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Dear Fellow Fools,
Shoppers Drug Mart (TSX:SC) shareholders went to sleep this past Sunday owning one of the Canadian market’s best ways to play the ageing population theme. By Monday morning, all that was altered after it was announced that Loblaw (TSX:L) had swooped in and muddied the waters. A Canadian grocery/drug retailing giant is on the verge of being born.
This week’s Take Stock is going to touch on some of the pertinent details behind this mega-merger, as well as how shareholders might think through the options that are currently available to them. These same options hold true for most M&A activity, therefore, there’s a little something for all in this week’s letter.
By now, the specifics of the Shoppers takeover have been widely disseminated. In a nutshell: Loblaw is offering a combination of cash and stock that amounted to a 27% premium over where Shoppers closed last Friday. (We went over more of the details in a recent Fool.ca post.)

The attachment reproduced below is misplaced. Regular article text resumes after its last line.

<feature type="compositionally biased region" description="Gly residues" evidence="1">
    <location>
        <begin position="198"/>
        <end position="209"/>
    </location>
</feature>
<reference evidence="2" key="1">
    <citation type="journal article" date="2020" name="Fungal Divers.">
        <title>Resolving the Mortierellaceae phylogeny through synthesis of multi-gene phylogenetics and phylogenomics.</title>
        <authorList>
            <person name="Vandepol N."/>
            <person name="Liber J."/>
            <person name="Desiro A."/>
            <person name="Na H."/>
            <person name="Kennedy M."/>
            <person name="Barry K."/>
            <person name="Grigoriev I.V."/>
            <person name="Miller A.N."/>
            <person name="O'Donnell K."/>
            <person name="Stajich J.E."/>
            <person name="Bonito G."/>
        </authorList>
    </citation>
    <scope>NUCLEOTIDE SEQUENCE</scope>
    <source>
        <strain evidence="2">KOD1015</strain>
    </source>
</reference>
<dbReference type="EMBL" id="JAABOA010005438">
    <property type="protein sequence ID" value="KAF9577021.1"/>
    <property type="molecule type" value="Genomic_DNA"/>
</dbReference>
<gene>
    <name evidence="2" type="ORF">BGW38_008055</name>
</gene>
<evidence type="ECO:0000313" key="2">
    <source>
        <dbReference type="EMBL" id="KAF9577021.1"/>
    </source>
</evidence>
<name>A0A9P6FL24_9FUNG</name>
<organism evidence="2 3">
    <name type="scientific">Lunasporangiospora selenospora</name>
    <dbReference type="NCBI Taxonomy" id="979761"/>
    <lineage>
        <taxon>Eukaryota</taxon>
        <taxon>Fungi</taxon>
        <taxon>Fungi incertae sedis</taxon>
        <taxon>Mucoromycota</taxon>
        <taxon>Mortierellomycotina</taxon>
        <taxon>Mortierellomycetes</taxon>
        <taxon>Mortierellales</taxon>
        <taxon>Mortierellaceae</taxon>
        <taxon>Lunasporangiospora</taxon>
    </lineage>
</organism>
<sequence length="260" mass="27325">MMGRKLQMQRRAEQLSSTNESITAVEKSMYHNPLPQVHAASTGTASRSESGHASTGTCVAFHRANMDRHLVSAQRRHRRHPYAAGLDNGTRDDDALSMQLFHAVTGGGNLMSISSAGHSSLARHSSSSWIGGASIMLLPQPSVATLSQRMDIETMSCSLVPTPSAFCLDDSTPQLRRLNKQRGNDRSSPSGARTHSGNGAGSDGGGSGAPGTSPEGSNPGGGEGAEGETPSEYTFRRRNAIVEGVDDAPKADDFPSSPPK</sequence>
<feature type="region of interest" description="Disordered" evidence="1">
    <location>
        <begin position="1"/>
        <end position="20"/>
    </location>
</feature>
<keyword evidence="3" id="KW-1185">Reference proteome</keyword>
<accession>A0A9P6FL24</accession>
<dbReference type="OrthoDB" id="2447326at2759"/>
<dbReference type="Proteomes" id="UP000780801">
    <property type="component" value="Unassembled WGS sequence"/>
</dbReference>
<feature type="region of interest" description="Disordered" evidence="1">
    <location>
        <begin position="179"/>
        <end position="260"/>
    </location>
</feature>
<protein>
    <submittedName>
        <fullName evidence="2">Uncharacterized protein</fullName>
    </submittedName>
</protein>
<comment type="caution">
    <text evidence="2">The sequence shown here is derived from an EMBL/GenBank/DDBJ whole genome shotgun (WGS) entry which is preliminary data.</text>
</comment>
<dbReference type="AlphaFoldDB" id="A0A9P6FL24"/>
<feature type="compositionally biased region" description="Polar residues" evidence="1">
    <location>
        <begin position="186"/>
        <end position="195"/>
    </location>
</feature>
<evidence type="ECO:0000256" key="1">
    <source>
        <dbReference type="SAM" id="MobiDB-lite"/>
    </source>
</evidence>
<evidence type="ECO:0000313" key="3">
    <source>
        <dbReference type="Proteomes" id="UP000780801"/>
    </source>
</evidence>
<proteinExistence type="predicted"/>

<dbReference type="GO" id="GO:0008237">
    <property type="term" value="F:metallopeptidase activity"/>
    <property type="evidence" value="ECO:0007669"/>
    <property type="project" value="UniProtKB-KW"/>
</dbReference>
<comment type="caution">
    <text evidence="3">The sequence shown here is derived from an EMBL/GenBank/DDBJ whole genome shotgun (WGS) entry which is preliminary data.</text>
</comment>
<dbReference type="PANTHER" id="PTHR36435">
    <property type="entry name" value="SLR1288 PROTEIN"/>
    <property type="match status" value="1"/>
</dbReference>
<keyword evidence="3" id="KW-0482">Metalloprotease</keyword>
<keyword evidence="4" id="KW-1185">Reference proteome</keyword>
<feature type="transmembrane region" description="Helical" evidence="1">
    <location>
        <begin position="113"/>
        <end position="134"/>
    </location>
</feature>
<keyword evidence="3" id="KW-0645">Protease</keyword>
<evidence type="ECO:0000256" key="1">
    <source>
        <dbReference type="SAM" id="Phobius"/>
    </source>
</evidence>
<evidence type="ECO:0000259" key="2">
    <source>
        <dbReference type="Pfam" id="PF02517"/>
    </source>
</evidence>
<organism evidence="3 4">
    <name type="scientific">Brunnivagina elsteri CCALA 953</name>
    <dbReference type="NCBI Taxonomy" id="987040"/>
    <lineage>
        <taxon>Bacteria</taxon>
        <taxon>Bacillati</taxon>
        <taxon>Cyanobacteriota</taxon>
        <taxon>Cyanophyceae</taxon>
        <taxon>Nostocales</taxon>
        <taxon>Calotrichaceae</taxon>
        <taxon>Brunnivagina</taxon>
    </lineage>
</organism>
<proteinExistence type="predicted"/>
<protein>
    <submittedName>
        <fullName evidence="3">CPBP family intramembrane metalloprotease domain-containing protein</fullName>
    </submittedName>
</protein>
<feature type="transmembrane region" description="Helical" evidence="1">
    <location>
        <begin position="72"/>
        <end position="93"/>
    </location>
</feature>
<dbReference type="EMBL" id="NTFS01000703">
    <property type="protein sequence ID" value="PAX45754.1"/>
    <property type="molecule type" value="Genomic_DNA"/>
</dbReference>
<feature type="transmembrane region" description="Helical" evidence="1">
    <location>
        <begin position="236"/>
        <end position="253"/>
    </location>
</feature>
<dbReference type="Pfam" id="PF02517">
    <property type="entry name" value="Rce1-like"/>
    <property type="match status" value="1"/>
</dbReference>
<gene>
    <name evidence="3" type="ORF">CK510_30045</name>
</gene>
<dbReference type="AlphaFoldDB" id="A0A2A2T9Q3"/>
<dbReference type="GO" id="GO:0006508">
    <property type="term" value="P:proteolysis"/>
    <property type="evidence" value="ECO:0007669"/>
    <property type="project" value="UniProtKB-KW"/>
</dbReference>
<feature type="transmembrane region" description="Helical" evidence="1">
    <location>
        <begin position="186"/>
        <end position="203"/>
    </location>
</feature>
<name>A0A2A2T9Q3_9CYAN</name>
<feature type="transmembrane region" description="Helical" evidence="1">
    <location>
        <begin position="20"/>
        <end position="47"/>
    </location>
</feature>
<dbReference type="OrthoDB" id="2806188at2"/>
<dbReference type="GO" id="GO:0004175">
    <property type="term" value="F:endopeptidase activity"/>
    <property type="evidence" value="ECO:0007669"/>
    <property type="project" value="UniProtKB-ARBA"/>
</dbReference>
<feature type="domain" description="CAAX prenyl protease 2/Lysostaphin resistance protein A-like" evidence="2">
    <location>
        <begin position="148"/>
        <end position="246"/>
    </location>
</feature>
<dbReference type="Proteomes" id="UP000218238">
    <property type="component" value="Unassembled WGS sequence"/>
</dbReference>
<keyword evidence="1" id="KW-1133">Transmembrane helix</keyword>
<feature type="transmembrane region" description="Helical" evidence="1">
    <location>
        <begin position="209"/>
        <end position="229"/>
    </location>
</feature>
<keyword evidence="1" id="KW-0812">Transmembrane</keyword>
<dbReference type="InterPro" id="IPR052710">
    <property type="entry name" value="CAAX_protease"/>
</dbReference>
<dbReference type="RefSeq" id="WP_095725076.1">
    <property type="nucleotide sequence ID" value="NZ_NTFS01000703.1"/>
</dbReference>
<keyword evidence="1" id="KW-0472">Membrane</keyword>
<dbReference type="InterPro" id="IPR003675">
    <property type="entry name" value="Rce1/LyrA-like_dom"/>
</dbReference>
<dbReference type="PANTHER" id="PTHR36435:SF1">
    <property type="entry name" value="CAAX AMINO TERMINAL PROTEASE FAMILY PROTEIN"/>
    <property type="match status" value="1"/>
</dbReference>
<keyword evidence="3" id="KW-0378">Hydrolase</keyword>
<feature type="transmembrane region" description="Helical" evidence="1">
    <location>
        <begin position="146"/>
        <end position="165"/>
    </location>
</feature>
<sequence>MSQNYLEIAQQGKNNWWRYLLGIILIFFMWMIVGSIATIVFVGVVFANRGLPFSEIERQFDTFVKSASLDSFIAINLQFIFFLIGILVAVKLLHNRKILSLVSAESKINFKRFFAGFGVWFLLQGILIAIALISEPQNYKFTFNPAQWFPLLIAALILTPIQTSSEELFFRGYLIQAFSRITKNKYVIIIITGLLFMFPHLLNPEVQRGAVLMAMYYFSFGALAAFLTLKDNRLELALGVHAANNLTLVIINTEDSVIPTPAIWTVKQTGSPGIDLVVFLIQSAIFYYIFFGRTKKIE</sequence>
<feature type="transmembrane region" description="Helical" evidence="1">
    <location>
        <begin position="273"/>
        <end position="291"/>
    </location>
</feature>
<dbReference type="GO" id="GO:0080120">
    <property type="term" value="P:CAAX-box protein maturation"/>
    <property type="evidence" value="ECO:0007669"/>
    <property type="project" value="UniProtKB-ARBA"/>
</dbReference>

Basically, if you are an owner of Shoppers’ shares and hold your position until the deal closes, you are likely to own some shares in the combined entity when all is said and done.
We’ll come back to this deal structure a little later as it has implications for how investors think about corporate transactions.
By all accounts, this merger has been undertaken to help both companies not only stave off the constant creep of competition that has become a theme in the Canadian retail space, but also to inject some much-needed options for growth into the business model for each.